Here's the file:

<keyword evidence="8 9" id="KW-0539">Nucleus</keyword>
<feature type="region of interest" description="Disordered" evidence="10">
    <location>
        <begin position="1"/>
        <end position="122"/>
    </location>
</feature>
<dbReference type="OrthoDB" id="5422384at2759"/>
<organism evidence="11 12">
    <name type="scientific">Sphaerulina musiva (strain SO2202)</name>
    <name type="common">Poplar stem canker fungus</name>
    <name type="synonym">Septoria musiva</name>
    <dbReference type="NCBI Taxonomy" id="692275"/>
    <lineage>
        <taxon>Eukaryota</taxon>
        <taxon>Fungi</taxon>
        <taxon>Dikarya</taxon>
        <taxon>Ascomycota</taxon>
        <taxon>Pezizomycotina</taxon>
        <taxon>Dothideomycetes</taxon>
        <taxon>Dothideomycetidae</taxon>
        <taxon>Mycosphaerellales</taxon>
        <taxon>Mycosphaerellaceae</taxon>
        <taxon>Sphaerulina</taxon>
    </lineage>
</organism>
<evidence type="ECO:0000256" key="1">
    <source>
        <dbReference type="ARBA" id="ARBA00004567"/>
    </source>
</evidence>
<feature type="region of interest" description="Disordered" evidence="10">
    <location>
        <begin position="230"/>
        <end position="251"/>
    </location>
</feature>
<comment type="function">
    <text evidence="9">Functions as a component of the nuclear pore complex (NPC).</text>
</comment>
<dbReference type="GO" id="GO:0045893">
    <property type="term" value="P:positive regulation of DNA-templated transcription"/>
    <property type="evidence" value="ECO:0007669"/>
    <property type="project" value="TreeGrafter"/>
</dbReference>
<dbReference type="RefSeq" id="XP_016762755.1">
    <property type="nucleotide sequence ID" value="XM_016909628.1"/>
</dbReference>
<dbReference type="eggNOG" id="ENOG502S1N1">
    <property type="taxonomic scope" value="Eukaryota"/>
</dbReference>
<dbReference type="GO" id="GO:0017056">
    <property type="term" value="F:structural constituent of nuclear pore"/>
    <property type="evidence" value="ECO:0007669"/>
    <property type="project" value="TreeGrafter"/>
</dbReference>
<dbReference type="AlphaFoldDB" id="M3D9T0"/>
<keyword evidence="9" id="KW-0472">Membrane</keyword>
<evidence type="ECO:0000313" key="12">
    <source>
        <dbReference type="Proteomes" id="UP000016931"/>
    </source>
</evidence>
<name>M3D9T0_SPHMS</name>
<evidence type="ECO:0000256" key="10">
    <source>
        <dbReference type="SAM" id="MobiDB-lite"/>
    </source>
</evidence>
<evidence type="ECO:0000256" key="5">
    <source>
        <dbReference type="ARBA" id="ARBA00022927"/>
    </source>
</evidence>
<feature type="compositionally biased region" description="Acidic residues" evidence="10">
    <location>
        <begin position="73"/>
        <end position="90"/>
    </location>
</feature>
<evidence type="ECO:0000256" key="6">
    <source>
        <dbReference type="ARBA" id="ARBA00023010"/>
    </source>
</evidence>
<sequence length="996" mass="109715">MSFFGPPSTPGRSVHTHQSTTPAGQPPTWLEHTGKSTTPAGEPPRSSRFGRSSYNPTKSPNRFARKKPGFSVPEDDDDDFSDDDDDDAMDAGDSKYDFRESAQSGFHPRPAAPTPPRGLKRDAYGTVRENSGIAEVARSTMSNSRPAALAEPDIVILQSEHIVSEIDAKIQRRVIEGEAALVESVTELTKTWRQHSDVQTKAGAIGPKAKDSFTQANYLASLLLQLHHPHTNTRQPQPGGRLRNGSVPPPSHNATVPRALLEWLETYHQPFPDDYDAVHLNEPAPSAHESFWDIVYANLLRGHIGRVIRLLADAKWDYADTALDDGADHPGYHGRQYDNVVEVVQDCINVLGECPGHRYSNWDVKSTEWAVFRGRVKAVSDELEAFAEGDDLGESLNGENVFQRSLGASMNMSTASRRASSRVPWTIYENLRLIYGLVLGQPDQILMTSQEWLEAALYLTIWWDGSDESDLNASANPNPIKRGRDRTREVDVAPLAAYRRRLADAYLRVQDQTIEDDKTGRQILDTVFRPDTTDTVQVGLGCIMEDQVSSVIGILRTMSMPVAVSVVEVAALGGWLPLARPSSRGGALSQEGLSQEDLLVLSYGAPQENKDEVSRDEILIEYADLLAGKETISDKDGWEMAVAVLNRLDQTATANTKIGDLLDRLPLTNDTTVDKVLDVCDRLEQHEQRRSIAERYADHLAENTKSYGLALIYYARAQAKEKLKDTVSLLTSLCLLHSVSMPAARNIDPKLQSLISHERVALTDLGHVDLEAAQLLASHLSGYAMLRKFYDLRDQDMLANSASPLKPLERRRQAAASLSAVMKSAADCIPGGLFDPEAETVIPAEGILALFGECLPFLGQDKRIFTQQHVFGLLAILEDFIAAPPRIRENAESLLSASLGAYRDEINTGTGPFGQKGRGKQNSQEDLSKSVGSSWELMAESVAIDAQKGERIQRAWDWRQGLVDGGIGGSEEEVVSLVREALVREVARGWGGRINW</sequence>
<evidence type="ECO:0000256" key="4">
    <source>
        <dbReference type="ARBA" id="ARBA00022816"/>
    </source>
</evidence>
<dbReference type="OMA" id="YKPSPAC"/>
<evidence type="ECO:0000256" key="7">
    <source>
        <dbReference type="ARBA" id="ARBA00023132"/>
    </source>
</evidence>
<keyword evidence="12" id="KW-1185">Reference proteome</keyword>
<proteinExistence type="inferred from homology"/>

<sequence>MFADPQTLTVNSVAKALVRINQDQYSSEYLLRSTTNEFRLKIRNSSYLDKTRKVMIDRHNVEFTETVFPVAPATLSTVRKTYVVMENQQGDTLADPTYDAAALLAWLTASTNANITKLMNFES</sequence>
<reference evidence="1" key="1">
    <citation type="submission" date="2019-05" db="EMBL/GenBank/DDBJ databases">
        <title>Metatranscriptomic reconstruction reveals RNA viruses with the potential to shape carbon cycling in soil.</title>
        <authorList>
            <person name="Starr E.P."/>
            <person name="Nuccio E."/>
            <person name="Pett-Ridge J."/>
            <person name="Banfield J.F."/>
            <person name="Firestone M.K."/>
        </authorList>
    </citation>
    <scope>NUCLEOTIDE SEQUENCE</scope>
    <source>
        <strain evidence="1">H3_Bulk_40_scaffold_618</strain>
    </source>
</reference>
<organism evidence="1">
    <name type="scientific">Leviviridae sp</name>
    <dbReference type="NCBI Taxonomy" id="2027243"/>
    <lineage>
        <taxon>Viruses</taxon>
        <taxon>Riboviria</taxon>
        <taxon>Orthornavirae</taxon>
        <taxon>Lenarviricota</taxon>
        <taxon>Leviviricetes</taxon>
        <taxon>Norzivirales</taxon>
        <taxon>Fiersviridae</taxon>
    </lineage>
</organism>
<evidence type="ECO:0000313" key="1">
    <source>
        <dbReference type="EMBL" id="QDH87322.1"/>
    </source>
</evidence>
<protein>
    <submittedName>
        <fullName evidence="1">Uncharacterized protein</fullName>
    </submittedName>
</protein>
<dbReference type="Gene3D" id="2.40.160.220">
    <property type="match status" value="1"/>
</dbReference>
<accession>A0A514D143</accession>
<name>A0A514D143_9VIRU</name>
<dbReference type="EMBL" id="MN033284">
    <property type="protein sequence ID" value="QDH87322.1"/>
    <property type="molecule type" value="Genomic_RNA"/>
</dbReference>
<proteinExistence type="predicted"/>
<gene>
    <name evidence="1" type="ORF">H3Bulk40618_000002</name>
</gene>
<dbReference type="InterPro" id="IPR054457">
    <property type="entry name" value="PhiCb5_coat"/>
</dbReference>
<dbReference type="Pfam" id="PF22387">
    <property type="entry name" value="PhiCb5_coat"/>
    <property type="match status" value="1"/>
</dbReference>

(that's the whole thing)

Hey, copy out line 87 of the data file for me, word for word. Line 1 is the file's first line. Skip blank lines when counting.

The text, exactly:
<evidence type="ECO:0000256" key="4">